• Collecting blood necessitated distinctive data collection procedure: pairs of interviewers—a survey interviewer and a community doctor.
  • Now seeking funding to do biomarker work.
survey 10
Survey (10)
  • The remainder of the study team:
    • HU Peifeng (Perry HU), MD, PhD, Assistant Professor of Medicine, UCLA
    • LU Yao, PhD, Assistant Professor of Sociology, Columbia University
    • William M. MASON, PhD, Professor of Sociology and Statistics, Emeritus, UCLA
    • QI Yaqiang, PhD, Assistant Professor of Sociology, People’s University, Beijing
    • SONG Shige, PhD, Associate Professor, Institute of Sociology, Chinese Academy of Social Sciences
    • WANG Wei, MD, PhD, Dean, School of Public Health and Family Medicine, Capital Medical University, Beijing
    • Amy ZENG, Account Manager, MillwardBrown/ACSR, Beijing
survey 11
Survey (11)
  • Funding Sources
    • U.S. National Science Foundation (NSF)
    • U.S. National Institute of Child Health and Human Development (NICHD)
    • China, “863” grant program
    • Capital Medical University, Beijing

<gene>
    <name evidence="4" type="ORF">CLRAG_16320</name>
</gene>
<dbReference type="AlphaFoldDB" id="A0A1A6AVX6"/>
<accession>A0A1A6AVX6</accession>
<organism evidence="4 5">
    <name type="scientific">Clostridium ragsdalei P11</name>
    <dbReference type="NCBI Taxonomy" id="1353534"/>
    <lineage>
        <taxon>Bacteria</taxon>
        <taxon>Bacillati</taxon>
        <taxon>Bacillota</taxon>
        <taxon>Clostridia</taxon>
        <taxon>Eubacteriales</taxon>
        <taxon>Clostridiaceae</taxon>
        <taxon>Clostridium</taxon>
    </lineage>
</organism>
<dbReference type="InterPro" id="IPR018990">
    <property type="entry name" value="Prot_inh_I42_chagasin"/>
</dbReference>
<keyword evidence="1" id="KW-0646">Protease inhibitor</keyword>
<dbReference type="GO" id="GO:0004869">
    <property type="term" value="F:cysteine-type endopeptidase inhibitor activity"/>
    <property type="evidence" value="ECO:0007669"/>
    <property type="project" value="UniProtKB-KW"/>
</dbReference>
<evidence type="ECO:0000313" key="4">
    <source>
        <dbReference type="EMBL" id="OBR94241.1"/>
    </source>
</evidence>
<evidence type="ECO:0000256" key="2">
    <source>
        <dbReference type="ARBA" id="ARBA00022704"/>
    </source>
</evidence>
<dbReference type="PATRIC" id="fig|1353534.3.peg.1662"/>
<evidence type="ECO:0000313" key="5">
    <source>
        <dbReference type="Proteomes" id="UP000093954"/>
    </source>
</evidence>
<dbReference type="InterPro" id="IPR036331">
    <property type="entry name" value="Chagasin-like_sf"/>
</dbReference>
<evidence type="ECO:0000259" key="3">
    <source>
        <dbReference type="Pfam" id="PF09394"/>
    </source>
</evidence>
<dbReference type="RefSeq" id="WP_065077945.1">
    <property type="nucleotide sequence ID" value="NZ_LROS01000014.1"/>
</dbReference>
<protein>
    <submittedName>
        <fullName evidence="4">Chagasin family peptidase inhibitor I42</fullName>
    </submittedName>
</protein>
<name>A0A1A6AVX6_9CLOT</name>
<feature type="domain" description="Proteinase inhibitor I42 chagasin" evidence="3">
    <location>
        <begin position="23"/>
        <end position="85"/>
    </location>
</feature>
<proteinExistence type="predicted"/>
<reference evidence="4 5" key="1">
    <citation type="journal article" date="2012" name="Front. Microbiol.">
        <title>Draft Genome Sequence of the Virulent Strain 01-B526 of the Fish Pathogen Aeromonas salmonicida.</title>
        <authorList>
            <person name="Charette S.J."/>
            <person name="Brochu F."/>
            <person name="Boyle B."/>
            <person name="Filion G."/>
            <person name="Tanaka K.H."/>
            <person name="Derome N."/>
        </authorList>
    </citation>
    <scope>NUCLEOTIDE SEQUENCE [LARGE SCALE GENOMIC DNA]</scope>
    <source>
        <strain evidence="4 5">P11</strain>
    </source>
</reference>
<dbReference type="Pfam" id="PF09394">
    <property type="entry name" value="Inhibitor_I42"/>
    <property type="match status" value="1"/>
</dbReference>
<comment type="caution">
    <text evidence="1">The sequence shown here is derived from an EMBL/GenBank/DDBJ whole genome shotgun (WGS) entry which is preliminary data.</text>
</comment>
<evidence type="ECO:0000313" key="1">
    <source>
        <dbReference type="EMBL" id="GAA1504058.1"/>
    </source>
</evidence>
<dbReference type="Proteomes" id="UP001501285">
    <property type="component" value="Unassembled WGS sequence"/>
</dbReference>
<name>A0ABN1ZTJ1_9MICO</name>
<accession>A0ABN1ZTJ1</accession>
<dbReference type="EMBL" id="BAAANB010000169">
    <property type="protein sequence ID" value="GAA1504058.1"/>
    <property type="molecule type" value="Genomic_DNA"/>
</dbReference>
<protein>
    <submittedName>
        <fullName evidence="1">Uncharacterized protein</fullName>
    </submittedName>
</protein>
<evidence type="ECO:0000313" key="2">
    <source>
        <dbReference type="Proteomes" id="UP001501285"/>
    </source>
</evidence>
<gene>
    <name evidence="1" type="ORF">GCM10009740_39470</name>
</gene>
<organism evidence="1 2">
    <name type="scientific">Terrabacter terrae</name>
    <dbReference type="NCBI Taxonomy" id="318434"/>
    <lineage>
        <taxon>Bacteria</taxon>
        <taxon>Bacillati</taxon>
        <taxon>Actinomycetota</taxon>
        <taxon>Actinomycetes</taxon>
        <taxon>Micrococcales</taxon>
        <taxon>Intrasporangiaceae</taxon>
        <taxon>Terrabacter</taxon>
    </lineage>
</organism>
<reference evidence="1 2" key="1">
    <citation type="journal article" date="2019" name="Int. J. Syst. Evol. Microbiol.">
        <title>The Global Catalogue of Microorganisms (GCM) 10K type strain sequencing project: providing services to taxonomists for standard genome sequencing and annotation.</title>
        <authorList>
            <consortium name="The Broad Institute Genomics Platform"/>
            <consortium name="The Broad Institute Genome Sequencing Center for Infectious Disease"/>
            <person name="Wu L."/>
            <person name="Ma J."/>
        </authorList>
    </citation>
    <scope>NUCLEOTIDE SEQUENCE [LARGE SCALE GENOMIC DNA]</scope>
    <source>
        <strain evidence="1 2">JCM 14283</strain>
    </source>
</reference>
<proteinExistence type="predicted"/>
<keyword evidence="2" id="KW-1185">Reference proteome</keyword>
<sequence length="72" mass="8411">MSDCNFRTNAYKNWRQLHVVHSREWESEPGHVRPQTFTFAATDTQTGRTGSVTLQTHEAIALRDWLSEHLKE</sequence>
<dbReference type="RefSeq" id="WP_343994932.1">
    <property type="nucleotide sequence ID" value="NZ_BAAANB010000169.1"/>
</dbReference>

first results
First results
  • We are still in the process of cleaning our data and trying to figure out what we have. So I am simply going to offer
    • an analysis of what increases the odds that peasants go out for work (discrete-time hazard rate models for people 14-58);
    • preliminary analysis of the consequences of migration, contrasting current rural migrants with those who have never migrated, adjusting for sample selection bias using propensity scores.
conclusions 2
Conclusions (2)
  • Remaining questions:
    • Disentangling cause and consequences of migration.
    • Assessing “Salmon hypothesis”—unsuccessful or unhealthy migants return home.
    • The many topics mentioned at the outset, including:
      • Dynamic of migration.
      • Consequences for those left behind.
      • Consequences for receiving communities
  • Our analysis is just beginning. Many intriguing questions:
    • Selectivity of migrants (for health, efficacy, etc.); some hints (parental education, larger villages, better childhood diets, less frailty (although causal order ambiguous).
    • Huge return in terms of income.
    • Cost: difficult physical and social working and living conditions.
descriptive comparisons
Descriptive comparisons
  • Let’s consider:
    • Socio-economic outcomes
    • Working conditions
    • Other troubles
    • Hygiene
    • Diet
    • Physical health
    • Emotional health